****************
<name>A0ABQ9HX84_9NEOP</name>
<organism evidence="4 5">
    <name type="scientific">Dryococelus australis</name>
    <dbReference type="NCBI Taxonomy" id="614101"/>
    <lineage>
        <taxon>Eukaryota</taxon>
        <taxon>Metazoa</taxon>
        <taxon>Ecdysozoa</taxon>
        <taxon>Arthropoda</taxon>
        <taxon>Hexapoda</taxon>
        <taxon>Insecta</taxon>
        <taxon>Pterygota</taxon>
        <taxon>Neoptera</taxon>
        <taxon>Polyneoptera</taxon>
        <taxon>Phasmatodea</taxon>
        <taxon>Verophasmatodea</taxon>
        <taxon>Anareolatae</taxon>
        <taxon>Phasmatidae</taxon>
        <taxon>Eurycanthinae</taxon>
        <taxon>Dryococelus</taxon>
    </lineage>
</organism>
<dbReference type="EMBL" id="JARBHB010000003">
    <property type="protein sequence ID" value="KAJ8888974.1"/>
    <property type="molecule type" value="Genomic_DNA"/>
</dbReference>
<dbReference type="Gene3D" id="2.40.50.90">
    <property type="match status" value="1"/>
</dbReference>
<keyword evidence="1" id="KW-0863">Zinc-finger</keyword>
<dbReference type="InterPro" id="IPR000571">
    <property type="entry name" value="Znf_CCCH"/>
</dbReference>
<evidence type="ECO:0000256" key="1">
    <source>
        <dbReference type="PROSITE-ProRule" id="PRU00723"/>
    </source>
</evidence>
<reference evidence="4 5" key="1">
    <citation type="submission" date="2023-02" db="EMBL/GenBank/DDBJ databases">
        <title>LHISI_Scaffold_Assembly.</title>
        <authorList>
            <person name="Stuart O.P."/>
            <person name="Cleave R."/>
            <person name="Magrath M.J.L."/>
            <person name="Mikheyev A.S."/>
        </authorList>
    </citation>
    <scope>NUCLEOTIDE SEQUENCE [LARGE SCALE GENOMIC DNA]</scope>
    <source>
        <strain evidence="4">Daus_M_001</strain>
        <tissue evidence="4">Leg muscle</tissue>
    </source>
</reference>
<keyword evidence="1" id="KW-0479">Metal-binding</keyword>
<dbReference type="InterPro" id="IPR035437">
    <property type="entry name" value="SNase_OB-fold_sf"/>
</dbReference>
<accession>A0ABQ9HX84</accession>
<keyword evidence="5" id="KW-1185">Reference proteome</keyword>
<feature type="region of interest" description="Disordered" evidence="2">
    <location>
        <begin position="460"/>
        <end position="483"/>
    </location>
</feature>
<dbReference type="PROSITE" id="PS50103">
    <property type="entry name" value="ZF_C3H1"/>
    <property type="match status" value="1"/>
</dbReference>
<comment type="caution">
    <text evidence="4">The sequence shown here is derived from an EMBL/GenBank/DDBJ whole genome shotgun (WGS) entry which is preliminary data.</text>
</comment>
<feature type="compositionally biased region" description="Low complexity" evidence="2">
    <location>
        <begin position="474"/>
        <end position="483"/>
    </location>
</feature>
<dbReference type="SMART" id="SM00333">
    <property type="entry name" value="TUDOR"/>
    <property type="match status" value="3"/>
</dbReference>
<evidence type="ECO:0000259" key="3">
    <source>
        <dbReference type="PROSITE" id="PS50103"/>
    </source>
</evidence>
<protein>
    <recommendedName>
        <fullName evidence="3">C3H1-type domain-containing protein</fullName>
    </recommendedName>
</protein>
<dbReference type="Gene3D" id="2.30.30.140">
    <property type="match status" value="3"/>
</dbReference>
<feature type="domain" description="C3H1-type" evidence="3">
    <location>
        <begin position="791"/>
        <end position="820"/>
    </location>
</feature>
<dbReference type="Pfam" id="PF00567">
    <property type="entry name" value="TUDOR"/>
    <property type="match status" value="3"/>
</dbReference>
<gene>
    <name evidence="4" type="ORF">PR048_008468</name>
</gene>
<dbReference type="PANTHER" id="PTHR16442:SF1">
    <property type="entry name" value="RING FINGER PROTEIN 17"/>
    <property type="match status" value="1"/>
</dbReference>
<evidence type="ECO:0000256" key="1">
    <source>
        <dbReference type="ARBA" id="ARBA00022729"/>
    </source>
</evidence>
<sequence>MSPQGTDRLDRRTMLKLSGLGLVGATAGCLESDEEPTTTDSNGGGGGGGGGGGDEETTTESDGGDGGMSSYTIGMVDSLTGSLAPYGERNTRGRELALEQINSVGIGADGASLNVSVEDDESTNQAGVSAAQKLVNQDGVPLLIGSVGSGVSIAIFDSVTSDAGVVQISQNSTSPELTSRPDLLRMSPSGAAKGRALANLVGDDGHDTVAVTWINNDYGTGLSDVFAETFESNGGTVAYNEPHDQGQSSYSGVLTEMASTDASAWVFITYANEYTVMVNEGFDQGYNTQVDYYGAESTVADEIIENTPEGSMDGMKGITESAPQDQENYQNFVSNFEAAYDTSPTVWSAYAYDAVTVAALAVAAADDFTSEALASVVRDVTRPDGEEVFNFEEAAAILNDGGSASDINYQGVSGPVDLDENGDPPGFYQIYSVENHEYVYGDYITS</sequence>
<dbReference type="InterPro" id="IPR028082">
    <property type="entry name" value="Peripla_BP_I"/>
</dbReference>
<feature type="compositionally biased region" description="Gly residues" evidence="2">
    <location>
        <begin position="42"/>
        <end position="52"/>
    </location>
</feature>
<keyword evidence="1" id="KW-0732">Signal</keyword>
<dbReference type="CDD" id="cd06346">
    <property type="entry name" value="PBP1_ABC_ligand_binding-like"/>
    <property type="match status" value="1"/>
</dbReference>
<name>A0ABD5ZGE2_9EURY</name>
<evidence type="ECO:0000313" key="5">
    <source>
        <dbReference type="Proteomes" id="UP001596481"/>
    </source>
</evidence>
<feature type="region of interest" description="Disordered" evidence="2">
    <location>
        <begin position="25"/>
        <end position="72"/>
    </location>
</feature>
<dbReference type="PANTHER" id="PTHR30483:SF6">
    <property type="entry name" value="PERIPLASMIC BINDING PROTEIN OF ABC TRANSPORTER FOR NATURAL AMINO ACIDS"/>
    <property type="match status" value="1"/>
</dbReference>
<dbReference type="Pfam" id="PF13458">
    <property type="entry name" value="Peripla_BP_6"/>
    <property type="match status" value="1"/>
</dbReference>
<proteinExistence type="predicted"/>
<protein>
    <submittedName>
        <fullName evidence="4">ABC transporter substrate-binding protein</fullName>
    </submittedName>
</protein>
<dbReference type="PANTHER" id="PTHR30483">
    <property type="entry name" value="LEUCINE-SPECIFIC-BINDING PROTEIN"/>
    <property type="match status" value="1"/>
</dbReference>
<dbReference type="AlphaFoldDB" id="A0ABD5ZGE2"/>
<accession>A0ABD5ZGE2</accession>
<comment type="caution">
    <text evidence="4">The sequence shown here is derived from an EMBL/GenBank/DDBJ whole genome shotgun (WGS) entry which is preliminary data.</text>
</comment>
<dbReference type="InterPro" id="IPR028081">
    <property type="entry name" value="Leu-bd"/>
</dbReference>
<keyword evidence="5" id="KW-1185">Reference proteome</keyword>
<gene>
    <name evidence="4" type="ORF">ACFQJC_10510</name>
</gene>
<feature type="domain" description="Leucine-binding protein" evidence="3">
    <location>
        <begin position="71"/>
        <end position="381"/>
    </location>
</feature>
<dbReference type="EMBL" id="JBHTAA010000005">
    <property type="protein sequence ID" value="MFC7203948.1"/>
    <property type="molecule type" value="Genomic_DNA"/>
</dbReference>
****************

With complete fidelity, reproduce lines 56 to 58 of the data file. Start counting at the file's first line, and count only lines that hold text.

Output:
<dbReference type="InterPro" id="IPR035437">
    <property type="entry name" value="SNase_OB-fold_sf"/>
</dbReference>